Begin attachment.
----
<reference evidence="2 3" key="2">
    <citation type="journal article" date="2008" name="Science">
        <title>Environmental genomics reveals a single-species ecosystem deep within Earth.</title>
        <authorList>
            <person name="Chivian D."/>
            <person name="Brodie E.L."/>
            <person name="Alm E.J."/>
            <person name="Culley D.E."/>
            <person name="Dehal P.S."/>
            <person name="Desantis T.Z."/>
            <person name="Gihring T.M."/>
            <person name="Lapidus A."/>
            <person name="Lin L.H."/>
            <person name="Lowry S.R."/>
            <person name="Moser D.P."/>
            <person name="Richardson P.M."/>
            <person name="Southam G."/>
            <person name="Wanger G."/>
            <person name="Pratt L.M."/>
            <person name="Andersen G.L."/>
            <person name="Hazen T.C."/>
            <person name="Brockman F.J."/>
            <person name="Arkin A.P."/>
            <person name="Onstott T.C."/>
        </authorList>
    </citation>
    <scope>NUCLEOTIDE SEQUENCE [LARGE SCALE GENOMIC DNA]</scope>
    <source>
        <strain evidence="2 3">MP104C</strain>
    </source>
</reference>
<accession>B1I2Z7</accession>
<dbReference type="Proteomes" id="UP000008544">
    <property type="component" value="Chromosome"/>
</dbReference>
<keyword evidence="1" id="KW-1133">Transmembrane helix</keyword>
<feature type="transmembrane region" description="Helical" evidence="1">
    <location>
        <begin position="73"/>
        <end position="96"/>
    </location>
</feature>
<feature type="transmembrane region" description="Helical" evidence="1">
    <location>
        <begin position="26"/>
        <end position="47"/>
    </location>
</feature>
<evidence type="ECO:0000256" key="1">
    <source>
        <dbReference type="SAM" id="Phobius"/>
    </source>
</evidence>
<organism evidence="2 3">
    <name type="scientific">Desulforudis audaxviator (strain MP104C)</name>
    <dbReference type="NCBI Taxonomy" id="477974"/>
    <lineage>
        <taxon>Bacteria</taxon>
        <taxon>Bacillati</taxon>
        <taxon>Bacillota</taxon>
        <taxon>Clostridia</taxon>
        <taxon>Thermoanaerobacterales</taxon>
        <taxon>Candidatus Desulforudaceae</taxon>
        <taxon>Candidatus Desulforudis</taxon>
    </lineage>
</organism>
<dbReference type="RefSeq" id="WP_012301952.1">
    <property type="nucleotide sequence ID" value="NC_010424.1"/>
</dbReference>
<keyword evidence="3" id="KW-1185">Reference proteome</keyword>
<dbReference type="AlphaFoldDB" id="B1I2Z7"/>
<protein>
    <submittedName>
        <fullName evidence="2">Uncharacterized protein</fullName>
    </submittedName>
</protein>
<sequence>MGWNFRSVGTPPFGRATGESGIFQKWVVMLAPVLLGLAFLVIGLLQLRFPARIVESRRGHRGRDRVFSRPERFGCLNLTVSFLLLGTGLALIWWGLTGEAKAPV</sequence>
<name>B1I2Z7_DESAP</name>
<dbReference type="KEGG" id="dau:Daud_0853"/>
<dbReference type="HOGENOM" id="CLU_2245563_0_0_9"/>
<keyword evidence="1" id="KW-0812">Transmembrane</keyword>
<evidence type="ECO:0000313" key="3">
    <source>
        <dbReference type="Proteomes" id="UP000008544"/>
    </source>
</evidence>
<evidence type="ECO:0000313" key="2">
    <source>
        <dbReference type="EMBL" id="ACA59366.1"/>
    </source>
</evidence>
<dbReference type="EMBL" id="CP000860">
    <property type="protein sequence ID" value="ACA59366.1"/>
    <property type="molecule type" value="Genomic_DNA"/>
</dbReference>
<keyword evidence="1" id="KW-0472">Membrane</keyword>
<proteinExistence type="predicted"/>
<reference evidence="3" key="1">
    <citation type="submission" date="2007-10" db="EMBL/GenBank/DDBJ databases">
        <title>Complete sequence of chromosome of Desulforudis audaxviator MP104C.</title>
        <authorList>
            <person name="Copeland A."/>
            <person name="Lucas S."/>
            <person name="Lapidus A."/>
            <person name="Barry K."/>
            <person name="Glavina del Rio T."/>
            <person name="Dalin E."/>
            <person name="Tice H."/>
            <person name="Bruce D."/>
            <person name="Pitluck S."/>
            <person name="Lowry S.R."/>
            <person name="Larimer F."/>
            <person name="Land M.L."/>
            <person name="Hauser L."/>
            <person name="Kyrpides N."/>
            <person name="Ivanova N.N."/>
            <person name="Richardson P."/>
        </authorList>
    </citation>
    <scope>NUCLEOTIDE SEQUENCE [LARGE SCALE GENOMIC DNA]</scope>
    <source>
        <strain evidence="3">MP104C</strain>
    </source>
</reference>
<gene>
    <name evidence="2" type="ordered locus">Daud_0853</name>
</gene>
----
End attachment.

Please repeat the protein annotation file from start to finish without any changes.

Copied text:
<reference evidence="2 3" key="2">
    <citation type="journal article" date="2008" name="Science">
        <title>Environmental genomics reveals a single-species ecosystem deep within Earth.</title>
        <authorList>
            <person name="Chivian D."/>
            <person name="Brodie E.L."/>
            <person name="Alm E.J."/>
            <person name="Culley D.E."/>
            <person name="Dehal P.S."/>
            <person name="Desantis T.Z."/>
            <person name="Gihring T.M."/>
            <person name="Lapidus A."/>
            <person name="Lin L.H."/>
            <person name="Lowry S.R."/>
            <person name="Moser D.P."/>
            <person name="Richardson P.M."/>
            <person name="Southam G."/>
            <person name="Wanger G."/>
            <person name="Pratt L.M."/>
            <person name="Andersen G.L."/>
            <person name="Hazen T.C."/>
            <person name="Brockman F.J."/>
            <person name="Arkin A.P."/>
            <person name="Onstott T.C."/>
        </authorList>
    </citation>
    <scope>NUCLEOTIDE SEQUENCE [LARGE SCALE GENOMIC DNA]</scope>
    <source>
        <strain evidence="2 3">MP104C</strain>
    </source>
</reference>
<accession>B1I2Z7</accession>
<dbReference type="Proteomes" id="UP000008544">
    <property type="component" value="Chromosome"/>
</dbReference>
<keyword evidence="1" id="KW-1133">Transmembrane helix</keyword>
<feature type="transmembrane region" description="Helical" evidence="1">
    <location>
        <begin position="73"/>
        <end position="96"/>
    </location>
</feature>
<feature type="transmembrane region" description="Helical" evidence="1">
    <location>
        <begin position="26"/>
        <end position="47"/>
    </location>
</feature>
<evidence type="ECO:0000256" key="1">
    <source>
        <dbReference type="SAM" id="Phobius"/>
    </source>
</evidence>
<organism evidence="2 3">
    <name type="scientific">Desulforudis audaxviator (strain MP104C)</name>
    <dbReference type="NCBI Taxonomy" id="477974"/>
    <lineage>
        <taxon>Bacteria</taxon>
        <taxon>Bacillati</taxon>
        <taxon>Bacillota</taxon>
        <taxon>Clostridia</taxon>
        <taxon>Thermoanaerobacterales</taxon>
        <taxon>Candidatus Desulforudaceae</taxon>
        <taxon>Candidatus Desulforudis</taxon>
    </lineage>
</organism>
<dbReference type="RefSeq" id="WP_012301952.1">
    <property type="nucleotide sequence ID" value="NC_010424.1"/>
</dbReference>
<keyword evidence="3" id="KW-1185">Reference proteome</keyword>
<dbReference type="AlphaFoldDB" id="B1I2Z7"/>
<protein>
    <submittedName>
        <fullName evidence="2">Uncharacterized protein</fullName>
    </submittedName>
</protein>
<sequence>MGWNFRSVGTPPFGRATGESGIFQKWVVMLAPVLLGLAFLVIGLLQLRFPARIVESRRGHRGRDRVFSRPERFGCLNLTVSFLLLGTGLALIWWGLTGEAKAPV</sequence>
<name>B1I2Z7_DESAP</name>
<dbReference type="KEGG" id="dau:Daud_0853"/>
<dbReference type="HOGENOM" id="CLU_2245563_0_0_9"/>
<keyword evidence="1" id="KW-0812">Transmembrane</keyword>
<evidence type="ECO:0000313" key="3">
    <source>
        <dbReference type="Proteomes" id="UP000008544"/>
    </source>
</evidence>
<evidence type="ECO:0000313" key="2">
    <source>
        <dbReference type="EMBL" id="ACA59366.1"/>
    </source>
</evidence>
<dbReference type="EMBL" id="CP000860">
    <property type="protein sequence ID" value="ACA59366.1"/>
    <property type="molecule type" value="Genomic_DNA"/>
</dbReference>
<keyword evidence="1" id="KW-0472">Membrane</keyword>
<proteinExistence type="predicted"/>
<reference evidence="3" key="1">
    <citation type="submission" date="2007-10" db="EMBL/GenBank/DDBJ databases">
        <title>Complete sequence of chromosome of Desulforudis audaxviator MP104C.</title>
        <authorList>
            <person name="Copeland A."/>
            <person name="Lucas S."/>
            <person name="Lapidus A."/>
            <person name="Barry K."/>
            <person name="Glavina del Rio T."/>
            <person name="Dalin E."/>
            <person name="Tice H."/>
            <person name="Bruce D."/>
            <person name="Pitluck S."/>
            <person name="Lowry S.R."/>
            <person name="Larimer F."/>
            <person name="Land M.L."/>
            <person name="Hauser L."/>
            <person name="Kyrpides N."/>
            <person name="Ivanova N.N."/>
            <person name="Richardson P."/>
        </authorList>
    </citation>
    <scope>NUCLEOTIDE SEQUENCE [LARGE SCALE GENOMIC DNA]</scope>
    <source>
        <strain evidence="3">MP104C</strain>
    </source>
</reference>
<gene>
    <name evidence="2" type="ordered locus">Daud_0853</name>
</gene>